The European Challenge for Healthy Ageing (ECHA): Children and Nephews of Long Living
Jean-Marie Robine, Institut National de la Santé et de la Recherche Médicale (INSERM)
Bernard Jeune, University of Southern Denmark, Institute of Public Health
Giovanna de Benedictis, Univ. Degli Studi della Calabria
In the framework of the European Challenge for Healthy Ageing (2002-2004), we have collected data on 752 children and nephews of oldest old women (98 years +) or men (95 years +) in three European countries (Denmark, France, Italy). The child constitutes with his first cousin a concordant pair when his cousin also has or has had a long living parent. Otherwise he constitutes a discordant pair where the parents of the cousin died before the age of 80 years. Using various data collected through survey questionnaires and cognitive and physical tests, we built several indicators of robustness/frailty to disentangle robust from frail children. One of our assumptions is that great longevity and especially healthy longevity is in part the result of previous robustness. Therefore we hypothesize that the children of long living parents present higher robustness than their first cousins whose parents died before the age of 80 years.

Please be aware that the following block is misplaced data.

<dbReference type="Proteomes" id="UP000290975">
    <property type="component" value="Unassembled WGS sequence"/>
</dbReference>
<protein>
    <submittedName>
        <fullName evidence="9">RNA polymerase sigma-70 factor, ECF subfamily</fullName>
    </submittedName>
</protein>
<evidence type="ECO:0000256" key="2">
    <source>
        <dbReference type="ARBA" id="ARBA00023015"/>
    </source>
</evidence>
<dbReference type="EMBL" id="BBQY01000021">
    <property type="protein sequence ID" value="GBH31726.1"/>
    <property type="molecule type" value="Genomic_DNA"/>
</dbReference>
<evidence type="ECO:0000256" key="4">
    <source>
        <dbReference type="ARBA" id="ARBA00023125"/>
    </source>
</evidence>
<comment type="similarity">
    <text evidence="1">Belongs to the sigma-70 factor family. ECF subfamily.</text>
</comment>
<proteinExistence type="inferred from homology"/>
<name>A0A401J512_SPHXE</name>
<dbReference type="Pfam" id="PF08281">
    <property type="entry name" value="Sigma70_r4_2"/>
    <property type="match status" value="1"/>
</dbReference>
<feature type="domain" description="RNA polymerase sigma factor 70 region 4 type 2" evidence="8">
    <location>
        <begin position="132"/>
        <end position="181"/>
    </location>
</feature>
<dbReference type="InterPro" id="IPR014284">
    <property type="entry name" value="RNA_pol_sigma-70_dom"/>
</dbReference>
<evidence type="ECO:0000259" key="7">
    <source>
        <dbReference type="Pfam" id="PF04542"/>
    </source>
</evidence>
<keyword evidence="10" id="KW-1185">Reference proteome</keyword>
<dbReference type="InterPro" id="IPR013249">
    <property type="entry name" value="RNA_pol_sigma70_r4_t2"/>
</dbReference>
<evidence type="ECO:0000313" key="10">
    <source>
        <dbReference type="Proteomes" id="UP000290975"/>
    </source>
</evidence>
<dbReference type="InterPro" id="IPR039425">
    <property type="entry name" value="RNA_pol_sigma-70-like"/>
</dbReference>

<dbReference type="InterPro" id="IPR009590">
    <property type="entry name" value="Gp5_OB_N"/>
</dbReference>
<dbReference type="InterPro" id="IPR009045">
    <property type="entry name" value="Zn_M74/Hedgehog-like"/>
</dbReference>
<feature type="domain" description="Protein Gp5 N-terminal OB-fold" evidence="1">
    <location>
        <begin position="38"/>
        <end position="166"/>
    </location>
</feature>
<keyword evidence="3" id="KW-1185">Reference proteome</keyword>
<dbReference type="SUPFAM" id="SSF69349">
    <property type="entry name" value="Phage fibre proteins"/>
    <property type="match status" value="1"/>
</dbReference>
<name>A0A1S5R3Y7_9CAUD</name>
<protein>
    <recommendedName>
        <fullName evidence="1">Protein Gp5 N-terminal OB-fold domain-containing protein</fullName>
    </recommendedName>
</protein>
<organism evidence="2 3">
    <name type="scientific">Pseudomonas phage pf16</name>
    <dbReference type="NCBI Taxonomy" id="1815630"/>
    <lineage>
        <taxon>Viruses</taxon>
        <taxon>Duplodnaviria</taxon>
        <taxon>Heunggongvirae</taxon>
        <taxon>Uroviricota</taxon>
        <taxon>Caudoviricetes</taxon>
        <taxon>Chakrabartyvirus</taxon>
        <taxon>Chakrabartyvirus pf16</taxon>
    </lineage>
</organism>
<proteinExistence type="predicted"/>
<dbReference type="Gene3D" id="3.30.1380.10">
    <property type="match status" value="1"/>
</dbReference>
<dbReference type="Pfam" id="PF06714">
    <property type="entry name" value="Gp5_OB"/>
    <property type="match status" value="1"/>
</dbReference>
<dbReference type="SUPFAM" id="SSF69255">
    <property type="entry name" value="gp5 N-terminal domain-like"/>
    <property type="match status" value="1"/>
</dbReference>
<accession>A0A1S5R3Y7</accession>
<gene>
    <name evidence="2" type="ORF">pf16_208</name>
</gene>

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Session 107: Biodemography and Population Genetics